REVPAR = "revenue per available room".
It can be applied to economy or mid-market hotels, where room revenue is nearly all of your total revenue, but doesn't tell you a whole lot other than that you're not doing a very good job of filling your rooms, if it's much lower than your average daily rate (ADR) -- as though the occupancy percentage isn't the giveaway on that.
It becomes a more useful figure when room revenue is only part of your total revenue; because your total revenue will include food and beverage -- restaurant and lounge -- meeting and banquet space, and any resort fees (real resort fees, from things guests actually use and know ahead of time they're going to be asked to pay for, like maybe a golf course), a casino (if you were so fortunate to have one forty years ago, when they were the thing to have; as opposed to now, when they're anything but); and income from retail operations on property and any extra-cost services (laundry and valet, phone, wi-fi if you charge for it).
Even then, unless you're also looking at CPAR (cost per available room) and GOPPAR (gross operating profit per available room), aspointed out, you're only seeing part of the story -- for both the entire hotel; and for each department and revenue stream, and within it.
In a hotel of that size and complexity, you are trying to achieve synergy with the added revenue streams in addition to your room revenue -- you want your guests to opt in on the restaurant, bar, casino, golf course and other extras; you want attendees at your meeting and banquet facilities to rent rooms and stay a few nights as guests.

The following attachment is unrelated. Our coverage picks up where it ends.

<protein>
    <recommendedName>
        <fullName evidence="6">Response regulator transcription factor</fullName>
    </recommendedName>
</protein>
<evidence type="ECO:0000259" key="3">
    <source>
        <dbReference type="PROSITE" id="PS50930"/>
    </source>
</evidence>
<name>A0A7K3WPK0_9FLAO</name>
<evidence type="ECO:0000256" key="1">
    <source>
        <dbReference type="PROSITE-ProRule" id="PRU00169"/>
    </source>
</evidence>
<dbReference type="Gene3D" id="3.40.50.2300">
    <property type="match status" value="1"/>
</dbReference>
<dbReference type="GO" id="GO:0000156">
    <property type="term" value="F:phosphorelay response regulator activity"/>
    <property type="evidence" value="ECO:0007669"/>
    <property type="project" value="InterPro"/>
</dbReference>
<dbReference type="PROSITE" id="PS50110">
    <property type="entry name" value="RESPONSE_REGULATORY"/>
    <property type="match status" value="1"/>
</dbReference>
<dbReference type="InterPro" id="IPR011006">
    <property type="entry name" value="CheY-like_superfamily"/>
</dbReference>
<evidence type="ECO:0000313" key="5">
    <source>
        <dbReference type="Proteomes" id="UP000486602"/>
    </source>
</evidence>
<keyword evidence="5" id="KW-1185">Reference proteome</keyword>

High REVPAR means you're doing it well, Low REVPAR means you need to look at what may not be working so well -- and maybe the costs associated with it. That's where your CPAR and GOPPAR, broken down by revenue stream and department, becomes essential. Is your GOPPAR a negative figure for the restaurant? Do you need the restaurant in order to rent the rooms? (With some full-service brands, you do.) Okay, you know what you need to do: either close the restaurant or reposition it.
(Indeed, it could be that the rooms themselves have a negative GOPPAR, but you need them in order to increase revenue for something else, which produces GOPPAR that covers them. That's why you see a lot of casino hotels in Vegas -- some really nice ones -- that charge less than fifty bucks a night for a room . . .)One of Conrad Hilton's famous quotes: "If you are 100% occupied, you are not charging enough rent." His 'unfair advantage', what caused him to pull ahead from the pack and build a large chain of hotels and succeed way beyond the norm in his day, was that he went beyond the conventional wisdom of the time and was the first to notice and to track that possible synergy ("This hotel’s got too much wasted space . . . That desk is too long by half. And that dining room would take twenty more beds."), and to achieve it in ways that were predictable and subsequently scalable.
Even in a small, select service hotel, perhaps you might want to calculate REVPAR for only part of your rooms, to compare to the REVPAR of the entire hotel, or that of another part of your rooms. The kings vs. the doubles. The recently renovated rooms vs. the still-nice-but-renovated two years ago rooms. The rooms with the artsy decor vs. the rooms with the traditional decor. The upstairs rooms vs. the downstairs rooms . . .
Originally appeared on Quora